Paul Reubens’ final performance as Pee-wee Herman is widely considered to be the feature film Pee-wee’s Big Holiday, produced by Judd Apatow and released by Netflix in 2016. But Reubens actually returned as the character at least one more time, albeit in a completely different format: radio.
Airing Nov. 26, 2021, the Pee-wee Herman Radio Hour was a one-time broadcast that saw the iconic character play KCRW music DJ, with guest appearances from Jack White and Charo as well as Pee-wee’s Playhouse characters like Chairry (Alison Mork), Conky (Josh Myers) and Miss Yvonne (Lynne Marie Stewart). While ostensibly a way to port Pee-wee into a new format, one of the broadcast’s producers — Maximum Fun owner/founder Jesse Thorn — says it also fulfilled a longtime fantasy for Reubens, who died Sunday (July 30) at age 70 following a six-year bout with cancer.
“We had ideas to incorporate elements of the Playhouse and all of that, but central to it was that Paul loved the idea of being an FM radio DJ” of the sort that dominated the airwaves during the FM radio revolution of the 1960s and ’70s, says Thorn. In fact, Reubens was so earnest about the gig that while recording the broadcast, Thorn says that he, fellow producer Julia Smith and Myers — who wrote much of the broadcast with Reubens — “had to remind Paul repeatedly that it was a comedy show,” adding, “It was very clear that this was a sincere career dream of his.”
While the press release announcing the project contained a letter written by “Pee-wee” that made it sound like the result of a last-minute, fan-driven campaign, in reality, the broadcast took nearly three years to come to fruition. It began, says Thorn, after a KCRW staffer read an interview with Reubens in which he mentioned his affinity for the station. That led to a meeting between Reubens and then-KCRW program director Gary Scott; the station subsequently reached out to Thorn to produce.
Thorn’s first meeting with Reubens about the project took place at Café 101 in Hollywood, where Reubens told him his reasons for wanting to debut the character in the radio format. “He loved doing Pee-wee Herman and was trying to find ways to do Pee-wee Herman without having to go through what he had to go through in his 60s to be Pee-wee Herman on screen,” Thorn remembers.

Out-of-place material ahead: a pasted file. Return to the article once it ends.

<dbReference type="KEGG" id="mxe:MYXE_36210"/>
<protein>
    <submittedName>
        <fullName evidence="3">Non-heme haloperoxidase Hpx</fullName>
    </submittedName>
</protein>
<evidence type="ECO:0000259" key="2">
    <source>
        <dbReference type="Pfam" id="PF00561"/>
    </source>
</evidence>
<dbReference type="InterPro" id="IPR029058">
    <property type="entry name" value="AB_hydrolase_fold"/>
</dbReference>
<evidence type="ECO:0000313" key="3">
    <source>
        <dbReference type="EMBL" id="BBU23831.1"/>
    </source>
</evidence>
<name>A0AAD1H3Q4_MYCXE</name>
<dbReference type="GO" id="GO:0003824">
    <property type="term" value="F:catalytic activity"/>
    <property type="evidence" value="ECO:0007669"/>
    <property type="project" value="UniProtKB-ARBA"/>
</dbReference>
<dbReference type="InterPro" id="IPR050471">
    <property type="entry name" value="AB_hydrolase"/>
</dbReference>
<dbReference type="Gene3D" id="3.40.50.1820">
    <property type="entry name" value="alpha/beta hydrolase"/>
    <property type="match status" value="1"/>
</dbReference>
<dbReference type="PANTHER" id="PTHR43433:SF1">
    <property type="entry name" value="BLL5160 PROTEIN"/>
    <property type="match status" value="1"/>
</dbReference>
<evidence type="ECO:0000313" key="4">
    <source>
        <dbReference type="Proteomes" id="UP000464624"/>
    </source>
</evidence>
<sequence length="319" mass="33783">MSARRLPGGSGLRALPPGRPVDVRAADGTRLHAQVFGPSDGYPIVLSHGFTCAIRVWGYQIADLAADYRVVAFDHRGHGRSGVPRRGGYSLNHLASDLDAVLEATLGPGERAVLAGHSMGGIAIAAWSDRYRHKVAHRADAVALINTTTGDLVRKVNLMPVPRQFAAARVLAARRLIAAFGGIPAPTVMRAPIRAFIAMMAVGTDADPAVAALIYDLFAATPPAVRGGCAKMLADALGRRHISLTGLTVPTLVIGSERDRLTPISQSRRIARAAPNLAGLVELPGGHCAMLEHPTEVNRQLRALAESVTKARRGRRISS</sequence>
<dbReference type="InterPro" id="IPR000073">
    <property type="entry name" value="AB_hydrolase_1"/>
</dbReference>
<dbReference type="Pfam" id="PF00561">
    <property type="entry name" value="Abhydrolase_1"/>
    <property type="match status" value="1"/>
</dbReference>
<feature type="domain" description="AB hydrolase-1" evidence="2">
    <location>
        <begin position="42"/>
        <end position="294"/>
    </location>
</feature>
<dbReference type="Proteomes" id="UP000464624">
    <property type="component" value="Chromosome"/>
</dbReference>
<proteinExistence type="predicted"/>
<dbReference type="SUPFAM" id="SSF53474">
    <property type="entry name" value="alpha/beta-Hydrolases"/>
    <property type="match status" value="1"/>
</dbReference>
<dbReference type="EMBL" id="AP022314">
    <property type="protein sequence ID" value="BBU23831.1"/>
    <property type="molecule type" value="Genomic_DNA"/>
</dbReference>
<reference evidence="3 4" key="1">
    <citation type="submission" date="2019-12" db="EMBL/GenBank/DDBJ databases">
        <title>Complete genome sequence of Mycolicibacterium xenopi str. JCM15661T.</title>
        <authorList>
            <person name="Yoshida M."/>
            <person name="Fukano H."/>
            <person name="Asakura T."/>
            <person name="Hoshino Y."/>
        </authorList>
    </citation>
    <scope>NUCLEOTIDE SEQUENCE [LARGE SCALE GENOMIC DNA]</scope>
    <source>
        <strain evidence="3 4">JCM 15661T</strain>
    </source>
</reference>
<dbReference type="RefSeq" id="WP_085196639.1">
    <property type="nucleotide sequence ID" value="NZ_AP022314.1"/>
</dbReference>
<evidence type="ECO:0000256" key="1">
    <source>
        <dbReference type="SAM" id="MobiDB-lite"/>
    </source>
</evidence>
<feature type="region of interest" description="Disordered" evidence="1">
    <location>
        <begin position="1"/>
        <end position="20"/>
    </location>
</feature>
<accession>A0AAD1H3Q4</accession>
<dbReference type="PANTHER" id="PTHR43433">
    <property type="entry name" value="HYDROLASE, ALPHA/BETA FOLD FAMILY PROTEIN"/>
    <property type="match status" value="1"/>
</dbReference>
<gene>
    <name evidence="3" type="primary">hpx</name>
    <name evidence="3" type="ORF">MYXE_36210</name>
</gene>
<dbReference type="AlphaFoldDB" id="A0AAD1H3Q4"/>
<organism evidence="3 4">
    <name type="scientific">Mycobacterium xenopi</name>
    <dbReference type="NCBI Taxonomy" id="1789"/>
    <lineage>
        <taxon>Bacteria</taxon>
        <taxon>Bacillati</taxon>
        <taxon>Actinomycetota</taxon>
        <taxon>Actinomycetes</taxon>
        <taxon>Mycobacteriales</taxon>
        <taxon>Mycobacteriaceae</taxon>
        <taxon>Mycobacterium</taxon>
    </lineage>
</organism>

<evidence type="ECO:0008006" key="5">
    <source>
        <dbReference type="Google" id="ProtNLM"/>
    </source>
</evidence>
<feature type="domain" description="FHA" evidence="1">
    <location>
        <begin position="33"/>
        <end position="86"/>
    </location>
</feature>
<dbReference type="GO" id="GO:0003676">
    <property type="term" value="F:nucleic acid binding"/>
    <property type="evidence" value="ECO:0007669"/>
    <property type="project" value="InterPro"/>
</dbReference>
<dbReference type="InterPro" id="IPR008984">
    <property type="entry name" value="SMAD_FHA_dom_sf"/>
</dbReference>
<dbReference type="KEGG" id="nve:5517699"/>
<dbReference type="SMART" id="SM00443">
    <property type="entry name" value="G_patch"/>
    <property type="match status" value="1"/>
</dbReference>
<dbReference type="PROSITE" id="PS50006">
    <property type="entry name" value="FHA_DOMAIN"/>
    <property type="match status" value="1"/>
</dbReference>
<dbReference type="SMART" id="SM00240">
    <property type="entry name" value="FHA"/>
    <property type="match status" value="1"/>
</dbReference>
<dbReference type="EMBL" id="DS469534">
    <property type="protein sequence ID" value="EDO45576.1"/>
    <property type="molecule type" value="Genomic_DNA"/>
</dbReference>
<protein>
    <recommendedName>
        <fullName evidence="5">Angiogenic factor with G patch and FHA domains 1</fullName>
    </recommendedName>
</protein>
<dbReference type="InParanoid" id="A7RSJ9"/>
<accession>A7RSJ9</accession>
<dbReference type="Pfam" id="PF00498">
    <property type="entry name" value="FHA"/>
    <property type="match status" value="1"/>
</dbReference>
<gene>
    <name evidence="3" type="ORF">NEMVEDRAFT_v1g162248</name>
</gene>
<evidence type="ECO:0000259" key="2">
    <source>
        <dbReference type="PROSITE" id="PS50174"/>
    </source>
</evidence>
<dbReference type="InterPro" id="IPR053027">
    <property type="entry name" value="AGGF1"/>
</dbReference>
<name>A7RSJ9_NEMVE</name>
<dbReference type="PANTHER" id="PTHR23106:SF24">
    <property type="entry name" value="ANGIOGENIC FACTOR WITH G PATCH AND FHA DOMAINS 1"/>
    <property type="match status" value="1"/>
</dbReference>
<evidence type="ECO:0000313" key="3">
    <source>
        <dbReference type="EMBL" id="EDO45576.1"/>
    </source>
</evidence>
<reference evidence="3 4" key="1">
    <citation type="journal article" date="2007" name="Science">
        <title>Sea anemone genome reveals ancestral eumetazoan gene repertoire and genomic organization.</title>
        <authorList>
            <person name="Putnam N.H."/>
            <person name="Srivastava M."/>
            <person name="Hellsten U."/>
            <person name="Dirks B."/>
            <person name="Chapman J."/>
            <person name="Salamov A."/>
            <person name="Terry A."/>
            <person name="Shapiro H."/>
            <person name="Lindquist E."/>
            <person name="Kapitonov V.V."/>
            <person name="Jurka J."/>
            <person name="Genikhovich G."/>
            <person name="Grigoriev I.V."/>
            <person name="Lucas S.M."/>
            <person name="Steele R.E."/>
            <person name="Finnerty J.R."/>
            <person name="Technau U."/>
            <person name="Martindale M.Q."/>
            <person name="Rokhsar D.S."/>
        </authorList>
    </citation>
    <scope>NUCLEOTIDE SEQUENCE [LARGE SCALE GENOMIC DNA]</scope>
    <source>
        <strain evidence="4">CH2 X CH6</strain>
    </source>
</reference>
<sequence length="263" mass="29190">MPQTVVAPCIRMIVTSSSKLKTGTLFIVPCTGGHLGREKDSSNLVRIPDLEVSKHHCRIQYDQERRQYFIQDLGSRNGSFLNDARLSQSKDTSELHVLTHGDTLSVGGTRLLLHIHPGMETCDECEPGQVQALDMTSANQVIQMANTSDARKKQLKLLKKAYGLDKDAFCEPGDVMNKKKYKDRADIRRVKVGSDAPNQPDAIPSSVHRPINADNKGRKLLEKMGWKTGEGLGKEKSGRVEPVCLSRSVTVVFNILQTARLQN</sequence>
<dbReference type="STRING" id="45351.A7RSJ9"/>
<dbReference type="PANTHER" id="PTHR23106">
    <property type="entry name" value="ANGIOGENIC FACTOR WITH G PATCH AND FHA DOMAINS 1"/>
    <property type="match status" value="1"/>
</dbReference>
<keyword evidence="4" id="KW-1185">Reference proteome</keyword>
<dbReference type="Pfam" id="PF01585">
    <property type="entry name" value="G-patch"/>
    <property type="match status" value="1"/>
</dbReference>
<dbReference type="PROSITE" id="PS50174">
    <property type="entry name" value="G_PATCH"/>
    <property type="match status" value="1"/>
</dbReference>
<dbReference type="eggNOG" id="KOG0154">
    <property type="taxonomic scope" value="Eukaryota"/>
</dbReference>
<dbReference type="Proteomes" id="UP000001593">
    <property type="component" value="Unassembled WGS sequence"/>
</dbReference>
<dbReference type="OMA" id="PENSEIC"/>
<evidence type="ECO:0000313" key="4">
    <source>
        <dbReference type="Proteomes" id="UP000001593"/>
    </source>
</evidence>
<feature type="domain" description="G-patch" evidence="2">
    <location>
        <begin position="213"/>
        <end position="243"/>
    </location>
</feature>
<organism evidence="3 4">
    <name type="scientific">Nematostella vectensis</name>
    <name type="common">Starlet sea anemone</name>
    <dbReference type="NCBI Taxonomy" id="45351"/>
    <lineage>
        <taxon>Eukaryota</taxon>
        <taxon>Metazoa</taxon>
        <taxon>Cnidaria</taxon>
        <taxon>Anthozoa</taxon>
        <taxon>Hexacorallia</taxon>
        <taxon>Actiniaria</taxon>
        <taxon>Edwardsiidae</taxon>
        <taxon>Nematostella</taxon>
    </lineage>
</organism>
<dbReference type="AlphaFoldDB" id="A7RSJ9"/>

Produced on a budget of just $10,000, the show proved to be a time-consuming process in part because Reubens was “an extraordinary perfectionist,” says Thorn. Paul Bunnen, then KCRW’s chief content officer who oversaw the project for the station, says Reubens was “a natural producer” who was “punctilious and demanding” (the show went through countless rounds of edits before making it to air, says Thorn) but also “joyful and gentle and inclusive.”
“He found himself in this position with moral and commercial ownership over this character, and he wanted to make sure that it was projected in ways that were as true to his moral objectives as to anything else,” says Bunnen.
For added star power, Reubens enlisted celebrity friends Charo (who had previously appeared on a 1988 Pee-wee’s Playhouse Christmas special) and White — who first met Reubens when the actor appeared in a Raconteurs music video — to guest star on the broadcast.
For the show’s music playlist, Reubens leaned heavily on classic soul, weaving in such tracks as “Back Stabbers” by The O’Jays, “You’ve Got the Love” by Rufus, “I Can’t Get Next to You” by The Temptations and “Come Back Baby” by Aretha Franklin.
“Paul had a specific vision, and the vision was driven by that idea of being a classic FM radio DJ, like being Sly Stone on KSOL in San Francisco before he was a singer,” says Thorn. “There was never a moment where he said, ‘What if we threw Huey Lewis in there?’ It was always going to be Stevie Wonder and Aretha Franklin.”
Neither Thorn nor Bunnen knew that Reubens had cancer when they worked with him on the project, but in hindsight, Thorn believes Reubens’ desire to play the character on the radio — which exacted less of a physical toll — may have been a clue. “The only indications that I had were that I knew that he didn’t have it in him to do the character physically anymore,” he says.
While there were discussions to produce additional episodes, the Pee-wee Herman Radio Hour remained a one-off. Being the fastidious performer Reubens was, it simply couldn’t be done to his standards on a regular basis with the kind of budget the station had to work with. “[KCRW had] this idea, like, ‘Oh, we could just make a bunch more of these,’” says Thorn. “And I was like, ‘I would love to, but Paul does not want to do the cheap version of this.’”
“There was a lot of goodwill and we really wanted to find out a way of extending the life of that project,” says Bunnen. “But sadly, we weren’t in a position to make any very firm commitments at the time.”
Thorn and Bunnen both have fond memories of collaborating with Reubens.
“He was the sweetest, most humble person to work with…He really cared about how the character was portrayed,” says Bunnen. “It really mattered to him that the finest detail was going to be done in the way that Pee-wee would do it.”
For Thorn, who had watched Pee-wee on screen while growing up, working with Reubens was the realization of a childhood dream.
“My job is to meet people I admire,” says Thorn, who also hosts the Maximum Fun/NPR interview podcast Bullseye. “It’s a big deal to sit in a room with Pedro Almodovar or talk to David Letterman. But I was sitting in that studio in KCRW and I [thought]…the rest of my life I can say, ‘I made something with Pee-wee Herman.’”
You can listen to the full Pee-wee Herman Radio Hour broadcast here.